This file contains articles gleaned from area newspapers and for 1960's.
Submitted by Author's granddaughter
Shoot-out On Christmas Day
Luckett P. Bishop
Frontier Times July 1964 vol. 33. No.4, New Series No. 36
It was a day of violence- that Christmas of 1883 at McDade. Homes were
decorated with the traditional boughs of green-but the streets ran red with
blood. Luckett P Bishop
>From 1863 to 1883, lawlessness prevailed in Bastrop, Williamson and Lee
Counties in Texas, especially in the area where the three counties join.
Bastrop County points into Williamson and Lee like a Comanche Indian's
arrowhead. It was in and around this location that the Notch-Cutters plied
My sole motive in relating this story is to correct existing published
versions of one of the bloodiest street-gun fights that ever occurred in
Texas. The odds were six to two.
It took place in McDade, in Bastrop County, about 10:30 on Christmas
morning, 1883. It was held in true Yegua Notch-Cutter's fashion-that of
heavy odds by obtaining fixed positions, all within Colt. 45 pistol range,
pre-arranged and executed according to plan.
Yet the plan failed! In this open street fight the two men they had marked
for death escaped without a single scratch. Some thirty-five to forty-five
shots were exchanged. When the gunsmoke had cleared away, two men lay dead
in the street, and four were wounded (one was to die the next day). My
father Thomas P Bishop, and his personal benefactor and true friend, George
Milton, had rung down the final curtain on outlawry in the McDade area.
Eighty years have passed and you might ask, "Why write this story?" Well,
as each Christmas season approaches, a new version is related. It is
Bishop and Milton children are still alive today, some in Bastrop, McDade,
San Antonio and Beaumont, Texas. These children know the true facts.
While we are proud people we do not glorify gunplay and bloodshed. Not a
single shot ever fired by Thomas P. Bishop or George Milton at any one of
the six men involved, prior to the final showdown. Since the McDade fight,
not a single shot has been fired at any of the families of those who were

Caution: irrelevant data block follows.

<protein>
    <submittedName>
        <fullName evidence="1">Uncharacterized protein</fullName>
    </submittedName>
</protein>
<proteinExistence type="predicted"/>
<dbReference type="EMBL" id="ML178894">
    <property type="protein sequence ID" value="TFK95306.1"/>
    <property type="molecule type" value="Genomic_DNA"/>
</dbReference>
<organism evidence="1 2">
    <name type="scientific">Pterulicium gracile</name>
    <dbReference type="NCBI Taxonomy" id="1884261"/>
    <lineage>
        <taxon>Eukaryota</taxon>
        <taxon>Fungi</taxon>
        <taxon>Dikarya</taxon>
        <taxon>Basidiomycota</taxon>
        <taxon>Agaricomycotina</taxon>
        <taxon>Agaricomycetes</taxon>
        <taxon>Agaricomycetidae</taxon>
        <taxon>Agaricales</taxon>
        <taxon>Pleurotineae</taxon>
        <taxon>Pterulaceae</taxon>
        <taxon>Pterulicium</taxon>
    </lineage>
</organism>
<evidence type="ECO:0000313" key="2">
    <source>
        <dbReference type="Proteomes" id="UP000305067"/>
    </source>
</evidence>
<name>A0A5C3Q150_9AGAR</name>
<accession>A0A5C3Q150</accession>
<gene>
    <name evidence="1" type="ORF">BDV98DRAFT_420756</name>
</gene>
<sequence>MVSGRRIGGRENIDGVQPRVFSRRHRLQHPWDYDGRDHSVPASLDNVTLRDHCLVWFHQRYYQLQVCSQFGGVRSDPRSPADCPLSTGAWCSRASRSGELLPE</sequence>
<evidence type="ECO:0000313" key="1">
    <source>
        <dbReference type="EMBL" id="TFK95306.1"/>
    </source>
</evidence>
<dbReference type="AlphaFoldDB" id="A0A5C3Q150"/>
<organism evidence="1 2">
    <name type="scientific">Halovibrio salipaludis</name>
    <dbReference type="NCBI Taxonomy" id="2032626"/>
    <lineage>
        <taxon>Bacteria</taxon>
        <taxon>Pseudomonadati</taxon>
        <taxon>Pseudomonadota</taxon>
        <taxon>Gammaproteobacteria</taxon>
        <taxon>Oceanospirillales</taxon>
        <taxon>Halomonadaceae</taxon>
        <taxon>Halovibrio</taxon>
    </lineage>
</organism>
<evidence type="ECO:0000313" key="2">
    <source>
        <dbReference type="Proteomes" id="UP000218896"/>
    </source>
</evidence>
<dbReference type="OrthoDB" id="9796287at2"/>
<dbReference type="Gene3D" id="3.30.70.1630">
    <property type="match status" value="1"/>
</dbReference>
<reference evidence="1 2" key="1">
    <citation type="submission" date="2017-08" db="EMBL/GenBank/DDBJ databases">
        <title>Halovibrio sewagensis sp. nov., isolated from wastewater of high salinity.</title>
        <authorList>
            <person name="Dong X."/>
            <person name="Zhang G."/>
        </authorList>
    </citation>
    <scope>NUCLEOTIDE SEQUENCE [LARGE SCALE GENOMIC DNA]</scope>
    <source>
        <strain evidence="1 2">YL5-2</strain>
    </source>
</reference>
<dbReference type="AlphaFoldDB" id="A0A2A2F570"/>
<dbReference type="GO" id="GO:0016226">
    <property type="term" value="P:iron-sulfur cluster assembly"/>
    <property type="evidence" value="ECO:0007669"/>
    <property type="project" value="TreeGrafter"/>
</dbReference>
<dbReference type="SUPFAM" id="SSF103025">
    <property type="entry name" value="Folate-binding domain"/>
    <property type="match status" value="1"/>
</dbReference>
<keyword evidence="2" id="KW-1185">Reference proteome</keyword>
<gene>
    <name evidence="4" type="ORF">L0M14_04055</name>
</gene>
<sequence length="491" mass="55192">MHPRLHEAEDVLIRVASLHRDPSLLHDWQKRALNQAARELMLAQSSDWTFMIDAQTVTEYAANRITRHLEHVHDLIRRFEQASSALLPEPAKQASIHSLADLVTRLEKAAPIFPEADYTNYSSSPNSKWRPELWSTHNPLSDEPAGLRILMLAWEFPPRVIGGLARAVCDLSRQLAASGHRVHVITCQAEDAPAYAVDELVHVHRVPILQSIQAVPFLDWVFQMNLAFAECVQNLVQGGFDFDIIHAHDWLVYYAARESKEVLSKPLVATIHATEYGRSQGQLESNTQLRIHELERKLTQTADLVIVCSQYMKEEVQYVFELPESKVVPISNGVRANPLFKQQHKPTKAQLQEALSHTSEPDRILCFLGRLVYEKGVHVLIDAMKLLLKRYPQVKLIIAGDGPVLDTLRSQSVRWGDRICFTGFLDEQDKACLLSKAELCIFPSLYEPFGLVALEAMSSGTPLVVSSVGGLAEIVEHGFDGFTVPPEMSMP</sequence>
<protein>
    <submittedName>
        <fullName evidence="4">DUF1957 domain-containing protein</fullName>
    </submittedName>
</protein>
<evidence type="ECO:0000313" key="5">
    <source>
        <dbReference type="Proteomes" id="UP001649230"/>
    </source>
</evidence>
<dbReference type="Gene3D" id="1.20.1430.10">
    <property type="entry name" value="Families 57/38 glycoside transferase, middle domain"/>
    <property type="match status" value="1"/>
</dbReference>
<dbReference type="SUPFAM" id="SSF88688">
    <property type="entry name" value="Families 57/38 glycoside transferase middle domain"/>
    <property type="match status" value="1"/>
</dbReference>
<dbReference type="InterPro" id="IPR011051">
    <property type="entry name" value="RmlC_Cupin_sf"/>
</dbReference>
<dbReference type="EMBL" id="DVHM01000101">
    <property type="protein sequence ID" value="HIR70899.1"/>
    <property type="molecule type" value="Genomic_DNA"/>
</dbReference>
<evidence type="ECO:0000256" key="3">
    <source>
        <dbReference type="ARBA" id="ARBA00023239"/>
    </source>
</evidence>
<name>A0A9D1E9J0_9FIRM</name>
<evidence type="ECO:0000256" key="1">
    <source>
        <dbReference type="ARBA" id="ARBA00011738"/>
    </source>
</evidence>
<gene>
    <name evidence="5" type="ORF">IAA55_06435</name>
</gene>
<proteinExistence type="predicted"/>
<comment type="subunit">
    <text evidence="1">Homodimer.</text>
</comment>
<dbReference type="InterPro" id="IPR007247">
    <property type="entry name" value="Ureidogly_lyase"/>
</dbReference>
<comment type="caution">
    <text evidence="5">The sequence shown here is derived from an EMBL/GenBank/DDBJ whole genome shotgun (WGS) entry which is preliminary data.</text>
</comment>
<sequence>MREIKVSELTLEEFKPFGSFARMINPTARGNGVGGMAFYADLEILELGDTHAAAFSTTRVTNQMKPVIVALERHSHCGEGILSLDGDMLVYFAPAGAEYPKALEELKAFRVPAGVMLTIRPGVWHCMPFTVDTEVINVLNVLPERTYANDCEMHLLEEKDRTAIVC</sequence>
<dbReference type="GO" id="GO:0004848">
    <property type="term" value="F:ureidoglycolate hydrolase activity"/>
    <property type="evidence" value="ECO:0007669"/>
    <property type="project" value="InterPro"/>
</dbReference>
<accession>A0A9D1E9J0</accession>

involved. Et the sons of those who were killed and wounded and the sons of
the Bishops and Miltons have resided and still do reside in Bastrop County.
No feud has ever existed between the Bishops and Miltons and the Goodmans,
Hasleys, Stephens, and three Beatty brothers (Jack, Haywood and Asbury).
Then why the gunfight? This is a good question and of all the newspapers
that published the story, not a single one raised this point. It was not
asked at the trial.
It was said that a week before the showdown, Bishop and Asbury Beatty
almost had a gunfight, but friends averted it. The facts are, the writers
and reporters did not know the true story. They published information
taken from persons who did not know, or were not in McDade, Texas, that
Christmas morning when guns were being shot and hot lead was flying through
the air. Their reports were based mostly on hearsay.
The question always arises as to why life was so cheap in Texas. My
contention is that conditions-the environment and hardships with which the
early settlers of Texas and Bastrop County had to contend-were the primary
reasons. Our grandparents and great-grandparents paid a heavy toll of life
for the peace and security that we enjoy today. Our early settlers had
to learn the lesson of "survival", which is the first law of nature, be it
to man or beast.
Santa Anna never forgot the part played by the citizens of Bastrop in the
revolution against Mexico. Accordingly, in his pursuit of the Texas Army
he sent one column of troops to Bastrop to wreak vengeance on its
inhabitants. The town was partly burned and the women and children driven
away. This was a part of the "runaway scrape". The survivors never forgot
that while one hand guided the plow, the other might be forced to handle
the rifle and pistol to protect life and property.
In and around these hills starts Yegua Creek. Indians infested its
thickets. Records of the land grants made to families in June 1831, in the
Department of Brazos, Division of Mina, represent this area. Thee records
also reveal the names of many families who lost one or more members at the
hands of the Comanches. The average settler cleared the land as he built
his cabin. He was never out of reach of his rifle and pistol. His wife
and children always went along with the father. They could expect to have
to fight the Indians, who came on raiding parties from what is now Coryell
County, the Owl Creek country. They swept across the rolling prairies of
Williamson County, through the Yegua section into the Knobs section of
Bastrop County, into Old Mina (now Bastrop), and on to settlements as far
south as La Grange. They were intent on burning, murdering, scalping, and